Role of Chair of Governors

Role Purpose: Leading governance in schools

The Chair delegates roles and ensures other governors are fully involved and fulfil their functions for the proper governance of the school.

Leading governance in schools

  • To ensure that the governing board and headteacher have a shared sense of purpose.
  • To ensure the governing board sets a clear vision and strategy for the school(s).
  • To lead the board in monitoring the headteacher’s implementation of the school strategy.


Leading and developing the team

  • To ensure the board has the required skills to govern well, and that appointments made fill any identified skills gaps.
  • To ensure all governors receive appropriate induction, ongoing training as needed and have a thorough understanding of their role.
  • To ensure members of the board act reasonably and in line with the board’s agreed code of conduct.
  • To develop a good working relationship with the vice chair(s), ensuring s/he is kept fully informed and delegating tasks as appropriate.
  • To ensure that board members feel valued and encourage their development.
  • To carry out a performance review of each governor.
  • To ensure that there is a plan for succession for the chair, vice-chair and any committee chairs, and that by recommending limits on office, there is always a mix of new and experienced members.


The chair, the headteacher and accountability


  • To build an effective, professional relationship with the headteacher based on trust and mutual respect for each other’s roles. This allows for honest conversations, to act as a sounding board, provide support and offer advice and information. Ensuring there are no surprises at meetings.
  • To meet regularly with the headteacher.
  • To make it clear that all governors must accept collective responsibility for decisions taken at governors’’ meetings
  • To ensure that there are transparent and effective processes for the recruitment and induction of the headteacher.
  • To ensure appropriate governor involvement in the recruitment of senior leaders.
  • To ensure all governors concentrate on their strategic role, receive information fit for purpose and hold the headteacher to account.
  • To report any urgent action taken on behalf of the Governing Body, making sure it is fully explained
  • To oversee and participate in the headteacher’s performance review, ensuring that appropriate CPD (continuing professional development) is provided.
  • To ensure that the headteacher provides staff with an understanding of the role of the governing board and acts as link between the two.
  • Where required, represent the governing board in its dealings with external partners and be an advocate for the school.
  • To attend school functions (plays/sports days/prize giving) as appropriate and encourage other governors to do so.
  • Report decisions of the Governing Body to parents, staff and others regularly
  • To ensure that complaints made to the governing board are dealt with in a timely and effective manner.


Leading school improvement

  • To ensure the board is involved at a strategic level in the school’s self-evaluation process and that this feeds into the key priorities.
  • To ensure the board’s business is focussed on the key strategic priorities, that meetings run effectively and make best use of time available. Ensuring all members have an equal opportunity to participate in discussion and decision making.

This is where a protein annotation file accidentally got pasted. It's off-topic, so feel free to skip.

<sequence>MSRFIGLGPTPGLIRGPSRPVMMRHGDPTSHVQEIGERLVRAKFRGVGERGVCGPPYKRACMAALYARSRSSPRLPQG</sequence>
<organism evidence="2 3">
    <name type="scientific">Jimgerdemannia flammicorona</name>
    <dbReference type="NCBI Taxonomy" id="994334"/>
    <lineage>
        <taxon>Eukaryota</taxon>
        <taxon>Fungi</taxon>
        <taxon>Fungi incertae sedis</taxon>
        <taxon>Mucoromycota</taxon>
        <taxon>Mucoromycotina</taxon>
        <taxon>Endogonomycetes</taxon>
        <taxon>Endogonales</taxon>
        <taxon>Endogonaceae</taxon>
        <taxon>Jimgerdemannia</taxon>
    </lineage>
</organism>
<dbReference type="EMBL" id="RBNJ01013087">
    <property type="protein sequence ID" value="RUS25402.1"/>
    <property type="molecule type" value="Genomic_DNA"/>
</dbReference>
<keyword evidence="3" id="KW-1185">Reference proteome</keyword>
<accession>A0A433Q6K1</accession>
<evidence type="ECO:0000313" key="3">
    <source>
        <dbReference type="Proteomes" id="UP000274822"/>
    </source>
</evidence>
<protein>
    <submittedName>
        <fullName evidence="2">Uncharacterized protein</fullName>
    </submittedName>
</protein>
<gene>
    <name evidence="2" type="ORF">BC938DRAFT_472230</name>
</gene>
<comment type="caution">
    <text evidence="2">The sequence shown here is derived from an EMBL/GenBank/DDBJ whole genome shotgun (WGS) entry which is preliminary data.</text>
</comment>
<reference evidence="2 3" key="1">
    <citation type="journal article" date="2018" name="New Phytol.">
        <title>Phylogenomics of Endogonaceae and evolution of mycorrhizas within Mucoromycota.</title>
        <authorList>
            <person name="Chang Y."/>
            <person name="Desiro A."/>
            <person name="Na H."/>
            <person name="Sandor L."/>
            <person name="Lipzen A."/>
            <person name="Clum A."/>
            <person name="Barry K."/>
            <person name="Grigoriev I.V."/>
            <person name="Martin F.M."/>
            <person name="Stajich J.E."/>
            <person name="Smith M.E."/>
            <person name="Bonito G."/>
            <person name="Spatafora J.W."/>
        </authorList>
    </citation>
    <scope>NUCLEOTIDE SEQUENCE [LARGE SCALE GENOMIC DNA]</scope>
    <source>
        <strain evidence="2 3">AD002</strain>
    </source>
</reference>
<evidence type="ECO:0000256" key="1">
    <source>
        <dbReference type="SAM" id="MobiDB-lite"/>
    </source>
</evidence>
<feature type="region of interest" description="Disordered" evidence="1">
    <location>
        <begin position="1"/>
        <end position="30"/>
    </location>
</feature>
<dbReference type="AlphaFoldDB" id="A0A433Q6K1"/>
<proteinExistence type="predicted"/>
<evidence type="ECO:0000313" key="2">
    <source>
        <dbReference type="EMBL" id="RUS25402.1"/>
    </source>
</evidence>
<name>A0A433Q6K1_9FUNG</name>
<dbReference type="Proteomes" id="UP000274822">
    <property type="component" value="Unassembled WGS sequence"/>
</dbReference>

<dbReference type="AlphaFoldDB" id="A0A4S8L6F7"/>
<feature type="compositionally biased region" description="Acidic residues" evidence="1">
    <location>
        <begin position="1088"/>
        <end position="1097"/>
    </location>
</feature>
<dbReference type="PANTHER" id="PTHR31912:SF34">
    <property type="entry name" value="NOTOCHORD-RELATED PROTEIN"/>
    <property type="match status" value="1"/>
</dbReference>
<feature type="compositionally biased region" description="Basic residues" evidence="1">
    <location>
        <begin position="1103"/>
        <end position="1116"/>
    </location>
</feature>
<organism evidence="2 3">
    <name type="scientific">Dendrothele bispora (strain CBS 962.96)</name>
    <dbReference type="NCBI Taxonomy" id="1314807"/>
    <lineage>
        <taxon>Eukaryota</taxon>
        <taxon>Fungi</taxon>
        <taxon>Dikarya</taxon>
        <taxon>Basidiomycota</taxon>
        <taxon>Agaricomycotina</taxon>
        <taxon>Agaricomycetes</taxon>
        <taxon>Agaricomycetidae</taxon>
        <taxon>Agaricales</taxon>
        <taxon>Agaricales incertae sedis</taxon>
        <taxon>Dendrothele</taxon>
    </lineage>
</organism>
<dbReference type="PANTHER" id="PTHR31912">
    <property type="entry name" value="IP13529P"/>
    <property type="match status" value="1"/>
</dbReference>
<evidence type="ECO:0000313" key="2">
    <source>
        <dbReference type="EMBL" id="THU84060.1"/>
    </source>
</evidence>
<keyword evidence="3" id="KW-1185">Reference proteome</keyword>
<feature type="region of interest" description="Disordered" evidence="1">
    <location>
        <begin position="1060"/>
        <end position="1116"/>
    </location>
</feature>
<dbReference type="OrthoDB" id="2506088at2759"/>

• To take the lead in representing the governing board at relevant external meetings with agencies such as Ofsted, the Department for Education and the local authority.
  • To ensure the board has mechanisms in place to obtain and listen to the views of parents, pupils and staff.
  • To ensure the governing board adopts a visits protocol which is linked to monitoring key strategic priorities:

The chair who should already have a good knowledge of the school will need to consider whether s/he needs to continue such formal monitoring visits or whether these are now best delegated to the team.


Leading governing board business

  • With the clerk and the headteacher, to plan for the board meetings, ensuring that agendas focus on the board’s key responsibilities and strategic priorities and reducing unnecessary paperwork.
  • Chair meetings effectively and promote an open culture on the governing board that allows ideas and discussion to thrive whilst ensuring clear decisions are reached as quickly as possible.
  • To collaborate with the clerk to establish effective working procedures and sound committee structures.
  • To ensure that decisions taken at the meetings of the governing body are implemented.
  • To ensure the governing board appoint a professional clerk capable of providing advice on the board’s functions and that s/he is appraised and developed.


Appointing the Chair

In maintained schools and standalone academies this is a decision for the governing board. NGA members can see NGA’s recommended process for this in the Guidance Centre – Electing a chair

What skills/attributes should a chair have?

Candidates for chair should be able to demonstrate a good selection of the skills/attributes set out below:

  • Commitment to the school
  • Good understanding of the environment in which the school is operating and wider education policy
  • Personal integrity
  • Negotiation and diplomacy skills
  • Good understanding of the legal responsibilities of the board as both individuals and a corporate entity
  • Strong communication skills
  • Good organisational skills
  • Ability to think strategically
  • Ability to prioritise
  • Ability to chair meetings well
  • Ability to have courageous conversations and make courageous decisions
  • Ability to build and get the best out of a team
  • Capacity to process information quickly and understand relevant data
  • Ability to delegate